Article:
That said, I was always pleased to be off the wire at TOC or after a cable break. While fun to fly, I also saw one incident early on where we almost lost 2 people on a winch launch. Thankfully the crew sorted it somehow, but it led to an erie stunned silence at the launch point as it rapidly unfolded before our eyes (and some expletives at the winch I'd wager). Best thing tho; it showed me just how quickly a winch launch could go seriously pear-shaped if mis-handled in any way! Thankfully, just a change of underwear required by the crew involved - but it was really close!

And all my cable break practice was taken fwd into Commercial flying when I had STOL take-offs to do - never had to use it but I always briefed a "cable break" type recovery had we lost an engine on a steep climb-out (single or multi). Thankfully, they remained just "briefs"!!!! Anyway, enough of me and cable breaks!! Back under me stone before I bore everyone rigid!

What do you mean "Too late, Mate!"???!!!
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Old 15th Dec 2020, 11:55
  #75 (permalink)  
 
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Reverse Pulley Autotows

Please excuse me for butting in

When I flew at Aston Down in the mid 90s we had a reverse pulley launch system: It basically involved Ford F150 6.4L(?) pick ups running on propane, piano wire and a very large wheel contraption attached to the back of a Bedford truck. The wheel could rotate vertically as well as allowing the cable to run through it. The cable itself was double ended and attached to a frame in the pick up bed with a Tost quick release fitted. The other end was obviously attached to the glider. The launch was with the usual light signals. There was a strain gauge in the cab whereby you could judge the optimum speed, but actually the MK1 eyeball proved as accurate but meant driving forwards at speed whilst looking back and upwards
You drove an S curve up the runway, initially heading up the upwind side(giving space for the glider if it all went twang), then down the middle as the glider gained height and then back to the side of the runway at the launch point.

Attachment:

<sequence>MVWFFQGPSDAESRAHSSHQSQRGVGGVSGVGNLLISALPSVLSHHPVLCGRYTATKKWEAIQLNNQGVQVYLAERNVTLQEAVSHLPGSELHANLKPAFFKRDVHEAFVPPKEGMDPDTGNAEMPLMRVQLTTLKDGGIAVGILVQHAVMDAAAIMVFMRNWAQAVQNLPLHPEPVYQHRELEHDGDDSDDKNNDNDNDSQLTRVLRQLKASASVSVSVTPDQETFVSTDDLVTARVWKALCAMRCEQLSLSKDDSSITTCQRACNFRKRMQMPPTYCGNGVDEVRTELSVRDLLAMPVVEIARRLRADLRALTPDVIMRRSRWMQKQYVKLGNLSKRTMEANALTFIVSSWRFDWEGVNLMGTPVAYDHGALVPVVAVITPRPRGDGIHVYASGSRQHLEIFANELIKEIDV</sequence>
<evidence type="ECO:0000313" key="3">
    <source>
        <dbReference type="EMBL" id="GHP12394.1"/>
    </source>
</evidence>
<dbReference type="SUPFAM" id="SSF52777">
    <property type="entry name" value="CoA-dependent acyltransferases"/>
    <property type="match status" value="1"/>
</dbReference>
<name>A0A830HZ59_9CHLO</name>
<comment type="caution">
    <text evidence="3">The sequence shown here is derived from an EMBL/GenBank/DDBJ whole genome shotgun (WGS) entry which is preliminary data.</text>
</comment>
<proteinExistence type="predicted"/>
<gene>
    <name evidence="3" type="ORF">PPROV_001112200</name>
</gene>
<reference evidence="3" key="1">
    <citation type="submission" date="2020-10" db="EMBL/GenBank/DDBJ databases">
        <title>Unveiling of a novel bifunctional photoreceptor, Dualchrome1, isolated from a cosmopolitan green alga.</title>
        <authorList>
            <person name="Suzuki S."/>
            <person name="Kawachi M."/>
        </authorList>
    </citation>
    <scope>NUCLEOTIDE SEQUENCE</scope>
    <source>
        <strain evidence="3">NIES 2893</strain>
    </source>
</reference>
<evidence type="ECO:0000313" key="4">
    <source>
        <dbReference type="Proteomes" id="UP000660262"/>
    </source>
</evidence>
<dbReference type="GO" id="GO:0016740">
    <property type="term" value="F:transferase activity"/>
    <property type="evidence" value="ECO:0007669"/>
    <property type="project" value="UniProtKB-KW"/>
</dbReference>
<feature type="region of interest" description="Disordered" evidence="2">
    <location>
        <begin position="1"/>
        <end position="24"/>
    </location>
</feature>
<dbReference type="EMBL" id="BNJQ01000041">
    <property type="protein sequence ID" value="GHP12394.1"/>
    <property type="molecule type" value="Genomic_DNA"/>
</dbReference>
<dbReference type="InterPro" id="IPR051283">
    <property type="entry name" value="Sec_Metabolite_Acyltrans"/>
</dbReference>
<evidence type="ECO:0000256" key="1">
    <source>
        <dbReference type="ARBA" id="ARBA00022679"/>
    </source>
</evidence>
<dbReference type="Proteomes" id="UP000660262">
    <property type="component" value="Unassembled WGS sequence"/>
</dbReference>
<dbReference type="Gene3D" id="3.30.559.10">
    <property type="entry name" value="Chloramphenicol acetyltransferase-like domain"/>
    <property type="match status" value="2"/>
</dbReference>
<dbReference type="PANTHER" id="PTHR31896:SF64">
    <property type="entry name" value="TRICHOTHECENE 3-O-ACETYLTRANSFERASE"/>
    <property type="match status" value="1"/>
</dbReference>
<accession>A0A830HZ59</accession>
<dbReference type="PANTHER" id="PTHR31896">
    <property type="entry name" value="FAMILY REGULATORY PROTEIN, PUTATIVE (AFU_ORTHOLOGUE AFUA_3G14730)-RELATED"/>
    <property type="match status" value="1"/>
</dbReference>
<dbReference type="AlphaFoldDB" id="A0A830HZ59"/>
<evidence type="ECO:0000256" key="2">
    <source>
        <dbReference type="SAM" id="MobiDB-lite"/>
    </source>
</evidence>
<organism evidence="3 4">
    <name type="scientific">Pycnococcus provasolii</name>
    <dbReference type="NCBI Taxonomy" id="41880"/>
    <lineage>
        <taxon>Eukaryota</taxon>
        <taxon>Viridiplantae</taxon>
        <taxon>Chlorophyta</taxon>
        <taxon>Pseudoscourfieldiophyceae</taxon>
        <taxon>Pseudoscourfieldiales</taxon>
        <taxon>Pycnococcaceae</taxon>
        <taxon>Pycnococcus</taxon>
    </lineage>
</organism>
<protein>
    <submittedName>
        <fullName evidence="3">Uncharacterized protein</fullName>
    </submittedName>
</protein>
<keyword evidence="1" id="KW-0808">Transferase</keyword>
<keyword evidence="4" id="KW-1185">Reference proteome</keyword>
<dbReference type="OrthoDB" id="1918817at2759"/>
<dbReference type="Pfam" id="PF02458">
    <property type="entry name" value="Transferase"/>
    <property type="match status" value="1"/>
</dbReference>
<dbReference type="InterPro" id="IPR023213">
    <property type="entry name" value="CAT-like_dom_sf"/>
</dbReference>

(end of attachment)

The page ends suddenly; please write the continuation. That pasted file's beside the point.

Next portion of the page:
It all worked well, but launching an ASH-25 on a flat calm hot day meant things could get 'interesting' if you weren't on the ball...
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Old 15th Dec 2020, 12:15
  #76 (permalink)  
 
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As there appear to be a few ex (V)GS types on here, this thread might be of interest too...Air Cadet Gliding pix in the 80s (pre glass)
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Old 15th Dec 2020, 14:20
  #77 (permalink)  
 
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Here are some pics of our set-up at Aston Down...Reverse Pulley Ground Launch System
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Old 15th Dec 2020, 15:36
  #78 (permalink)  

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My Intro to flying was at RAF Swanton Morley after I was lucky enough to be allowed a CCF sponsored weeks course to solo standard. All from the winch. My third flight was the first time Id ever touched the controls and to my terror, the instructor in the rear seat (also the CGI, Ron Paige) yelled me through the final turn. I was obviously expecting him to take control for the landing but he didnt! I managed to land well enough but as we slowed on the ground he yelled at me to pick the wing up with rudder. As I hadnt been briefed on how to do this I thought Id better choose which foot! I got it wrong, the wingtip hit quite hard and we did a partial ground loop. The yelling continued! At the end of the debrief I explained that it was my first ever attempt to fly anything. He went very quiet...I believe hed got me confused with a far more experienced student and I later received a partial apology.